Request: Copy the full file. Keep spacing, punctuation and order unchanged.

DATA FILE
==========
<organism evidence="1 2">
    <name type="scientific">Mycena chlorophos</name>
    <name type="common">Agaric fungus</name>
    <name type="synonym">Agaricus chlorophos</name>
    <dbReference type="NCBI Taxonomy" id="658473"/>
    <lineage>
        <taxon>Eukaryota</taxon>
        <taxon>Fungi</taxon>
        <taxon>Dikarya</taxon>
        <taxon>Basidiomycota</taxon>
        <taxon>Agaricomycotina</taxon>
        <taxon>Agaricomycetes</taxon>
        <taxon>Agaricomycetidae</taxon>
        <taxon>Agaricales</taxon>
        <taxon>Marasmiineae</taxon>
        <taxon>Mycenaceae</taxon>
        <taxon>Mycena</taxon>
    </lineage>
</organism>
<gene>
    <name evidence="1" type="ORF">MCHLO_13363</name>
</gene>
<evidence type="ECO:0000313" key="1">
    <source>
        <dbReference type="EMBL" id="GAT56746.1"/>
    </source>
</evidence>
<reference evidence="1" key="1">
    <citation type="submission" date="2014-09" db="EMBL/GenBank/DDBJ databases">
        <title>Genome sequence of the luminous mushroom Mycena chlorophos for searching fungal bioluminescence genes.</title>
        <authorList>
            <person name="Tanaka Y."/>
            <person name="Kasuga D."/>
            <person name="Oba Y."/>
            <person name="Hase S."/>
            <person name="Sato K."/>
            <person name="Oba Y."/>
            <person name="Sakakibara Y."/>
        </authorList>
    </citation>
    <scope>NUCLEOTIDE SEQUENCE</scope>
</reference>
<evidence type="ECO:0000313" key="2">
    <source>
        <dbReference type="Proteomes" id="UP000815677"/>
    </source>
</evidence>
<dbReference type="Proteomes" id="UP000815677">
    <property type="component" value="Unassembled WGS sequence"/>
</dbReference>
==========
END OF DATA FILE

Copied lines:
<organism evidence="1 2">
    <name type="scientific">Mycena chlorophos</name>
    <name type="common">Agaric fungus</name>
    <name type="synonym">Agaricus chlorophos</name>
    <dbReference type="NCBI Taxonomy" id="658473"/>
    <lineage>
        <taxon>Eukaryota</taxon>
        <taxon>Fungi</taxon>
        <taxon>Dikarya</taxon>
        <taxon>Basidiomycota</taxon>
        <taxon>Agaricomycotina</taxon>
        <taxon>Agaricomycetes</taxon>
        <taxon>Agaricomycetidae</taxon>
        <taxon>Agaricales</taxon>
        <taxon>Marasmiineae</taxon>
        <taxon>Mycenaceae</taxon>
        <taxon>Mycena</taxon>
    </lineage>
</organism>
<gene>
    <name evidence="1" type="ORF">MCHLO_13363</name>
</gene>
<evidence type="ECO:0000313" key="1">
    <source>
        <dbReference type="EMBL" id="GAT56746.1"/>
    </source>
</evidence>
<reference evidence="1" key="1">
    <citation type="submission" date="2014-09" db="EMBL/GenBank/DDBJ databases">
        <title>Genome sequence of the luminous mushroom Mycena chlorophos for searching fungal bioluminescence genes.</title>
        <authorList>
            <person name="Tanaka Y."/>
            <person name="Kasuga D."/>
            <person name="Oba Y."/>
            <person name="Hase S."/>
            <person name="Sato K."/>
            <person name="Oba Y."/>
            <person name="Sakakibara Y."/>
        </authorList>
    </citation>
    <scope>NUCLEOTIDE SEQUENCE</scope>
</reference>
<evidence type="ECO:0000313" key="2">
    <source>
        <dbReference type="Proteomes" id="UP000815677"/>
    </source>
</evidence>
<dbReference type="Proteomes" id="UP000815677">
    <property type="component" value="Unassembled WGS sequence"/>
</dbReference>